How can advisers increase their conversion rates?
I’ve long admired the world of Dan Solin. Dan Solin is the author of the Smartest series of investing books and The Smartest Sales Book You’ll Ever Read. He blogs regularly for The Huffington Post and Advisor Perspectives, and he also works as a sales coach to advisory firms throughout North America.
Here he gives his views on the future of the advisory profession, and explains what advisers can do to increase their conversion rates and why sharing high-quality content is so important.
Dan, you obviously wear a number of different hats, but what projects are you focusing on at the moment?
I’m coaching advisers and helping them increase their conversion rates. I am doing a joint venture with Advisor Perspectives and will be offering mastermind groups to advisers. I am also working on a new book that will break the mould for investing books. Finally, I’m working on a new YouTube channel for investors.
That all sounds intriguing. What can you tell me about the book?
My book will discuss the new platforms available to investors and will serve as a guide to assist them in deciding the optimal choice.
How much of a threat is robo-advice to traditional, face-to-face advice, and how should traditional advisers respond to it?
I disagree with those who are trivialising the impact of robo-advisers. I believe it is a seismic threat to traditional advisers. They will have to invest significantly in technology and re-evaluate their fee model.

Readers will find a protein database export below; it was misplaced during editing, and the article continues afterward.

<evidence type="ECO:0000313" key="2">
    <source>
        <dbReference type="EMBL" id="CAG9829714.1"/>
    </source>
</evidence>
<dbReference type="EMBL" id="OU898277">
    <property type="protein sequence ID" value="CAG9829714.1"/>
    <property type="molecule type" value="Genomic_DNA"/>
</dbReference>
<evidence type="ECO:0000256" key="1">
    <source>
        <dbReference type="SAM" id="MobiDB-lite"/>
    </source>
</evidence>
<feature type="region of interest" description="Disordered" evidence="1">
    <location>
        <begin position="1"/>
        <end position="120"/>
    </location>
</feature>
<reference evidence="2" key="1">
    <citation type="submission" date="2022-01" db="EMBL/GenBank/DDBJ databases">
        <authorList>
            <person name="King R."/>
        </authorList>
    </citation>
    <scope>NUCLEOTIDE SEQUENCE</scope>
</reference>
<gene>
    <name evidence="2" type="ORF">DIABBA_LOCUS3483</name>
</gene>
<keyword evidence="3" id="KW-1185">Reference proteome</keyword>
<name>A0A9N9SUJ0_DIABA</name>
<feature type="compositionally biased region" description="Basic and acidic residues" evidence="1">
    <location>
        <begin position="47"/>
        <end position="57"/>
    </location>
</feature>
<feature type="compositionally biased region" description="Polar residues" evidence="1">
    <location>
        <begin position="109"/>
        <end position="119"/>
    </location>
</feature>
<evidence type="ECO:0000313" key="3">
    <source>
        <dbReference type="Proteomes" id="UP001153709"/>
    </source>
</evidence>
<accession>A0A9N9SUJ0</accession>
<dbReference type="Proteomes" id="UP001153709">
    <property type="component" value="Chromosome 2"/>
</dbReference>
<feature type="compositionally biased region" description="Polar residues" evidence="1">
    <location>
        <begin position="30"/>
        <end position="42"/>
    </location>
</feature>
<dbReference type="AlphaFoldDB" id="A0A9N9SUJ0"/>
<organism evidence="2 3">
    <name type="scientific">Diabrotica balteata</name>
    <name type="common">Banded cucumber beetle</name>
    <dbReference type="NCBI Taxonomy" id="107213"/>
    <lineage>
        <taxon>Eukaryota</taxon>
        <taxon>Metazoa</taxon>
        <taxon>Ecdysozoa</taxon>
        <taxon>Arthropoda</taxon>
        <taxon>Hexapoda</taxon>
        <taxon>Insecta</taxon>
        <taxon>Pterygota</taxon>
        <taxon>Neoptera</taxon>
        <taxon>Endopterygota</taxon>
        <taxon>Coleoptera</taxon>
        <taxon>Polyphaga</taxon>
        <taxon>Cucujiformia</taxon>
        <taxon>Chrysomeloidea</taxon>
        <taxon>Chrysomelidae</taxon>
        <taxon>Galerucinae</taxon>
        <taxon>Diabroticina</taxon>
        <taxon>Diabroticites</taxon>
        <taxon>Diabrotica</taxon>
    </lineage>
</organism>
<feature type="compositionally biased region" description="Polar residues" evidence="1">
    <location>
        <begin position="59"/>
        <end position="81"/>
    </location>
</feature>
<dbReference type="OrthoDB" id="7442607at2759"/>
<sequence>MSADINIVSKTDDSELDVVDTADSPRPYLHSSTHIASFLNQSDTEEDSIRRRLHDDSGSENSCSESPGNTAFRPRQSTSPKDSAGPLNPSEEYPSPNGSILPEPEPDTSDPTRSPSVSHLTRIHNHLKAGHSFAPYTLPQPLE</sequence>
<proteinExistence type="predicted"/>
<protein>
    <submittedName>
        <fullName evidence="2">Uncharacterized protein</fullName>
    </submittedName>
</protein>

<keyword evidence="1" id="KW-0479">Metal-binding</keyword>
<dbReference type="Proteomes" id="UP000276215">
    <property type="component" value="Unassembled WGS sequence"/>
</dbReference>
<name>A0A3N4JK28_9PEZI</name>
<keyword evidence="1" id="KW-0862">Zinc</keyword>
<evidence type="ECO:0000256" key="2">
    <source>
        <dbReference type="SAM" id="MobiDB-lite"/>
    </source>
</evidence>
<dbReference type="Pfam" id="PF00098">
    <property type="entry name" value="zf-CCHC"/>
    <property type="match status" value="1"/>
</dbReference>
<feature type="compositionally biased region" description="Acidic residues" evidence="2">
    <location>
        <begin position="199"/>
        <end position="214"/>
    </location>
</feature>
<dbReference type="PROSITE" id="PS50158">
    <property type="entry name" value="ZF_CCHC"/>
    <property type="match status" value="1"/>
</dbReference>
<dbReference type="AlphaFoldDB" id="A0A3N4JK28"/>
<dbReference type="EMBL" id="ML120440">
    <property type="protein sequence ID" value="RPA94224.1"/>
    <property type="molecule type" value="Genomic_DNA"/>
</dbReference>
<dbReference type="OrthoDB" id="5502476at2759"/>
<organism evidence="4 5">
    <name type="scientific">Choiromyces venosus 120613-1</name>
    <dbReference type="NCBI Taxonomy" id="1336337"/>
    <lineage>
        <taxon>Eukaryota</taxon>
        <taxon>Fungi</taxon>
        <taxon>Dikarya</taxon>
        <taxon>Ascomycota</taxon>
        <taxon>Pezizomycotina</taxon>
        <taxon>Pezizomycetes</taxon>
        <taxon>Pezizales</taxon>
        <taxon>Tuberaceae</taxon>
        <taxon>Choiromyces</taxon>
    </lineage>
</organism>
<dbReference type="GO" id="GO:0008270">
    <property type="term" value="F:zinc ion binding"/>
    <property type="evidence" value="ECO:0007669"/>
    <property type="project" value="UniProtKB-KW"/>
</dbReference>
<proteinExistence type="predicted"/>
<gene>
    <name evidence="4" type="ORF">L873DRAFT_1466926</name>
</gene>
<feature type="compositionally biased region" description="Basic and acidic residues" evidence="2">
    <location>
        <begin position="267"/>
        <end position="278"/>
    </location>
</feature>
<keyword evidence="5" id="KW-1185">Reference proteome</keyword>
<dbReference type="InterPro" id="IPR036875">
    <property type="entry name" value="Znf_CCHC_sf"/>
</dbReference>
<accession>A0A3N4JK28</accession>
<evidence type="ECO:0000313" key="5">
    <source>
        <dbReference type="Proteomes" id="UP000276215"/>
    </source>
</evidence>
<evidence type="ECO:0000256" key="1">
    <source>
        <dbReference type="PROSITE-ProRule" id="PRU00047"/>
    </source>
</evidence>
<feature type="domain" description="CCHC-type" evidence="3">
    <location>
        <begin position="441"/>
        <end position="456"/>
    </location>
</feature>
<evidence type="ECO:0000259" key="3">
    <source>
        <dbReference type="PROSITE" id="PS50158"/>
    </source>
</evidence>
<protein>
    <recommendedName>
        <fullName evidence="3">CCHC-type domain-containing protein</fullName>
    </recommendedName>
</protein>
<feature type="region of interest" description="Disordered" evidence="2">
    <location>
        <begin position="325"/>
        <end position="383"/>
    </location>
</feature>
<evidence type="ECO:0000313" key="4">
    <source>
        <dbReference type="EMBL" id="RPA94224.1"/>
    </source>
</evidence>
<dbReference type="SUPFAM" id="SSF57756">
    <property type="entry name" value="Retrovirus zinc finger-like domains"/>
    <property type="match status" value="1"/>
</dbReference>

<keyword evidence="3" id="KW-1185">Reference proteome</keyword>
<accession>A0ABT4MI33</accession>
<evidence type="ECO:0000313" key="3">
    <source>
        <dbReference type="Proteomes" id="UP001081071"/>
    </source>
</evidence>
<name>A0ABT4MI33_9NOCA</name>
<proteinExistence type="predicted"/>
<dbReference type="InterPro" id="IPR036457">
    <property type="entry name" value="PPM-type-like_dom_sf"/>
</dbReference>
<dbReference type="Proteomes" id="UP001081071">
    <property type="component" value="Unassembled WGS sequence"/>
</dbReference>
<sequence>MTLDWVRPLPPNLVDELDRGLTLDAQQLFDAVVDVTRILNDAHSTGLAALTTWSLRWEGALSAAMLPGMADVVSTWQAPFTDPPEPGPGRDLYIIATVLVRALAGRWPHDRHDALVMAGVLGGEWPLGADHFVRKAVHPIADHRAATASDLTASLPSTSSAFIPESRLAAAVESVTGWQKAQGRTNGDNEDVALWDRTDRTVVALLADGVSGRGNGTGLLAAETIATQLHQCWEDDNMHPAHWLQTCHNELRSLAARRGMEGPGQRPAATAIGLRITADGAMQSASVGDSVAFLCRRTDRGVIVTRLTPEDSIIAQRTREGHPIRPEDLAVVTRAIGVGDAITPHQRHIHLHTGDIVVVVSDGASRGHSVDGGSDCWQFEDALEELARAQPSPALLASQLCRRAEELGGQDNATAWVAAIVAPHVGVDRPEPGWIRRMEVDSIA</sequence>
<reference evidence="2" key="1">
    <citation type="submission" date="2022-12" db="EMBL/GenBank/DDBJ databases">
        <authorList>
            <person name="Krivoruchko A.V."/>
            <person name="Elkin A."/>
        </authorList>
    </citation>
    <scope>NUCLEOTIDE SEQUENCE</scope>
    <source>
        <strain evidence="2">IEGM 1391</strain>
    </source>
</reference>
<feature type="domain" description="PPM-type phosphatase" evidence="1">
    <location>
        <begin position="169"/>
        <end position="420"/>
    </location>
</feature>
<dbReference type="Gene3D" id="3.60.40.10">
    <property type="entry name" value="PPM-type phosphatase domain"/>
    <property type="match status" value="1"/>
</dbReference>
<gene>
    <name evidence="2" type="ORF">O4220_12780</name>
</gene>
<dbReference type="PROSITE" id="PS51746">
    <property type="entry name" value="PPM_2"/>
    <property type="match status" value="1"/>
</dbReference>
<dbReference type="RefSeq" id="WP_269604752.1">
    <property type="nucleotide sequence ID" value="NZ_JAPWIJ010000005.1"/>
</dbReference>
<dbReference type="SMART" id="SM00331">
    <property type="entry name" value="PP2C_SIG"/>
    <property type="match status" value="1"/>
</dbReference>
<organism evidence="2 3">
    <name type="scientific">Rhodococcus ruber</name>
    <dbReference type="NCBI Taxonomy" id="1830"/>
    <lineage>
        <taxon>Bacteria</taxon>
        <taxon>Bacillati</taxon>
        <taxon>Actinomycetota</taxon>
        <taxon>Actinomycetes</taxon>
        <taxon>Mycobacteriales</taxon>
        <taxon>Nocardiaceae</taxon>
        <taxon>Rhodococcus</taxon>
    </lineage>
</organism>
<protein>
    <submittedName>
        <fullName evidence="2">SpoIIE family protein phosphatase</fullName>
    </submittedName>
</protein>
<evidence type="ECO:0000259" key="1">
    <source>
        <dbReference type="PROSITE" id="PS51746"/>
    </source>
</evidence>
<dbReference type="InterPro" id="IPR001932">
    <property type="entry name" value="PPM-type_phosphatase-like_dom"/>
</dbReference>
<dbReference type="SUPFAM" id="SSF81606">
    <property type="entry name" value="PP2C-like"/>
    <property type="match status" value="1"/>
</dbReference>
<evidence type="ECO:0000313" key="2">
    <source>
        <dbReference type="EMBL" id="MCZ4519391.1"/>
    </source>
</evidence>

What do you think the advice profession will look like, say, ten years from now?
Everyone agrees it will be radically different. None of us can predict the specifics. My personal view is that the current business model of traditional advisers will not survive. I also believe the preference of investors for robo solutions will accelerate at a more rapid pace than many believe.
Advisers often meet a prospective client and never hear from them again. How can they do things differently at that initial meeting to maximise their chances of securing a second meeting?
Many advisers don’t understand that their job at the initial meeting is to elicit information and not convey it. This basic misunderstanding is the primary reason why conversion rates are so low.
Where else do you think advisers are going wrong from a client-acquisition point of view?
Many advisers overemphasise the importance of data and underestimate the rôle of empathy, making an emotional connection and sharing experiences. It’s ironic that advisors who believe in evidence that supports their investment philosophy ignore the wealth of evidence on converting prospects.
You’re a big fan of Robert Cialdini and the science of persuasion. What are the main lessons that advisory firms can learn from Cialdini?
Cialdini’s seminal book, Influence, The Psychology of Persuasion, should be required reading for all advisers. It’s as important as familiarity with the work of Fama and French on the investing side.
How important do you think it is for advisers to be producing high-quality content? And what sort of content should they go for?
It’s critically important, but the problem is the definition of “high-quality content.” Most of what I see is self-serving, too long, incredibly boring and formulaic. With the exception of your videos, Robin, I can’t recall seeing any video content that I didn’t believe was a waste of time, effort and money.
In the past, you’ve also argued there’s a rôle for humour in adviser marketing. Why is that? And do you have any specific suggestions?
The proper use of humour reduces tension and makes advisers more relatable. It also makes them more likeable. That’s important because there’s compelling data that “likeability” relates positively to conversion rates.
I understand you were involved in the making of John Oliver’s recent film about workplace retirement plans. That sounds fascinating!
I learned a lot from working on that show. The YouTube video was viewed millions of times. Oliver probably did more to help investors than all the books and blogs written on how the securities industry is rife with conflicts and greed.